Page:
“We are pleased to see that there will be an opportunity to review the potential impact of the proposals. We know that SMEs and employer representatives have expressed some concerns about the pace of change but we hope that the period of review is not about when the changes will be made but whether the changes will deliver the improvements predicted.

“The proposals will bring a period of uncertainty for employers and training providers when we should be focussing on the changes that will create more high quality apprenticeship opportunities, especially young people. We are pleased that the government has listened to our concerns about maintaining the programme for 16 -18 year olds but we need to see whether the additional state contribution for 16 and 17 year olds will offset the cost of the new mandatory employer contributions.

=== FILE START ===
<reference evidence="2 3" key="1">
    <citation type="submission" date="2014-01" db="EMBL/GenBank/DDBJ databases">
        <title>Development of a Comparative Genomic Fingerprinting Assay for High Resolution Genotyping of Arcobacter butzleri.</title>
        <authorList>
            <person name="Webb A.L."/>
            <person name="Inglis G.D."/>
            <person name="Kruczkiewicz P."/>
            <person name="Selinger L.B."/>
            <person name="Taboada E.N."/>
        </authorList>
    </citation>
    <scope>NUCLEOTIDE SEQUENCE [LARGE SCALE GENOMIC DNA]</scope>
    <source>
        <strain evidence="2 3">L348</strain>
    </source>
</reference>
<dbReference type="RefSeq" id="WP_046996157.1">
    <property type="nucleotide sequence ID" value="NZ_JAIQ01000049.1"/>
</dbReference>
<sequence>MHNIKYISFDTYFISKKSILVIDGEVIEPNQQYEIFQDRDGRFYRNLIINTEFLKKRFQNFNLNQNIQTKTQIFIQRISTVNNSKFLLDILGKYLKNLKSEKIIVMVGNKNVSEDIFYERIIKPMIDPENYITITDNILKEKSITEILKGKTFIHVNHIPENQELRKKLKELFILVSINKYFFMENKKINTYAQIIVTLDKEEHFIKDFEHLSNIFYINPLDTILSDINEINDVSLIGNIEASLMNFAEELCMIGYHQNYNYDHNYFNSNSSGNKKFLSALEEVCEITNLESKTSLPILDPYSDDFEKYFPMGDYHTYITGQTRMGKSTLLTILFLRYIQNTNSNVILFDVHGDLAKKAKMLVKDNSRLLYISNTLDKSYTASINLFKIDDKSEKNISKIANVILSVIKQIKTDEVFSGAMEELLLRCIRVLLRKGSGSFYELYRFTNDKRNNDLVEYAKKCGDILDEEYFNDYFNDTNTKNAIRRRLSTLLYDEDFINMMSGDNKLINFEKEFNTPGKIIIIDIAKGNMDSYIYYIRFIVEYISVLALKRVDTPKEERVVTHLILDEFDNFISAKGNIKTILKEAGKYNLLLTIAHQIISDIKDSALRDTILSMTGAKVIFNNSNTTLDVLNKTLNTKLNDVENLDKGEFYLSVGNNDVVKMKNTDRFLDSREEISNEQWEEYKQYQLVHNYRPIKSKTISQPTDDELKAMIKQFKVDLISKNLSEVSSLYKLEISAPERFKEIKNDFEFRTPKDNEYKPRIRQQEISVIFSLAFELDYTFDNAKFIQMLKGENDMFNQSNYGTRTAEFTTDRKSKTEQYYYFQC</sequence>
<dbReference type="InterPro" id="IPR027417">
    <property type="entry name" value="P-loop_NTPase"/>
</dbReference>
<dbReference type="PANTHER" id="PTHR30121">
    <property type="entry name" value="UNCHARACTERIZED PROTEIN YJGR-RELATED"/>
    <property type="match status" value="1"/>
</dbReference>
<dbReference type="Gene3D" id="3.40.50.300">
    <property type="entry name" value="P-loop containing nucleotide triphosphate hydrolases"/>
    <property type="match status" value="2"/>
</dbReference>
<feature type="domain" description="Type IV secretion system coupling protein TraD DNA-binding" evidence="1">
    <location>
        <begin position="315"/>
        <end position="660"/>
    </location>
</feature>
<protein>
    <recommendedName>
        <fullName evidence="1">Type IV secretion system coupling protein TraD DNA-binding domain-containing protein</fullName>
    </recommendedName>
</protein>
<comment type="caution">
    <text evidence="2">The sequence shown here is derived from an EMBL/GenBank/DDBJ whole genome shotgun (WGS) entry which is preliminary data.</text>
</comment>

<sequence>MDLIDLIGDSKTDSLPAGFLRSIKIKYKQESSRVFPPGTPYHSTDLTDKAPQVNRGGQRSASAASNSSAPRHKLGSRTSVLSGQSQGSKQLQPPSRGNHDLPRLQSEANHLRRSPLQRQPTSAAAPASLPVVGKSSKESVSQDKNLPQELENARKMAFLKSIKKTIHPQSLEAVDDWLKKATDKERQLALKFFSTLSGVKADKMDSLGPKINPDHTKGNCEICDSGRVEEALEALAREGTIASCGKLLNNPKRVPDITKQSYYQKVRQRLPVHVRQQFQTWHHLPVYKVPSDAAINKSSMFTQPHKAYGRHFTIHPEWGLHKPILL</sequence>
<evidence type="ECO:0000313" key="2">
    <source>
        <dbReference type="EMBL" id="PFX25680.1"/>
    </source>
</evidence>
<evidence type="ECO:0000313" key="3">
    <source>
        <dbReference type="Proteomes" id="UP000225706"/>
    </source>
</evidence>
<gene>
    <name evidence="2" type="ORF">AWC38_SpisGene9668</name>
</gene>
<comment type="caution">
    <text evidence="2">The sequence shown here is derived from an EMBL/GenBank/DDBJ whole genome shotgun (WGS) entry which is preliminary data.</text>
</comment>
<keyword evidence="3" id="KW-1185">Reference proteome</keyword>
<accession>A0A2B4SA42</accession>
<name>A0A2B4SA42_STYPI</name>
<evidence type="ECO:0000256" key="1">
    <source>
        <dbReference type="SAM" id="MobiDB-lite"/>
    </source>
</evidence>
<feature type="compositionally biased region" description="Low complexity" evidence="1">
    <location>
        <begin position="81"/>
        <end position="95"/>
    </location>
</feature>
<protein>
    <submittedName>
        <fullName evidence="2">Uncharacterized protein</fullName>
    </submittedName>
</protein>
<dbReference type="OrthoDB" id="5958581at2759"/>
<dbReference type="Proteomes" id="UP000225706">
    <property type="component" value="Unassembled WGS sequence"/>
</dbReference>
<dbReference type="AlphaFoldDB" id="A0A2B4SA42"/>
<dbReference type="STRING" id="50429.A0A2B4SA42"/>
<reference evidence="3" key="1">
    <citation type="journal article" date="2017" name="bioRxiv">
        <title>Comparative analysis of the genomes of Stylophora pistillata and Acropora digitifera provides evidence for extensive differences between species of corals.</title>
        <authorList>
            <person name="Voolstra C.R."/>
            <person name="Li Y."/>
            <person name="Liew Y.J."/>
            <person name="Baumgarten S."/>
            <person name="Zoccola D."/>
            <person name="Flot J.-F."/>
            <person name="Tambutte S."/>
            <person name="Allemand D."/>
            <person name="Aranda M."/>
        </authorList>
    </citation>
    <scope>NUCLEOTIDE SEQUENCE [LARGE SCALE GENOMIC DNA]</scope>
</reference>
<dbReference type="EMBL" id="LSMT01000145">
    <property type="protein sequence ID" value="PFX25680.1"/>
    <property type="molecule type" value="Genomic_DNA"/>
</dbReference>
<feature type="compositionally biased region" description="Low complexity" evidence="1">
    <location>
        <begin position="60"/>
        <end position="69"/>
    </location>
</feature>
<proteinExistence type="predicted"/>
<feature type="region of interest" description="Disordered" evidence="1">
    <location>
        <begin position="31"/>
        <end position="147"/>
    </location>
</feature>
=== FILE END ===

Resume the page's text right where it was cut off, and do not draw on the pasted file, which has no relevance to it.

“Mandatory contributions will be a barrier to the growth of the programme for those aged over 19, especially young people who are unemployed. We have made a number of recommendations to make the programme more responsive to employers’ needs and we will work with the sector to ensure that the funding system supports high quality training and development.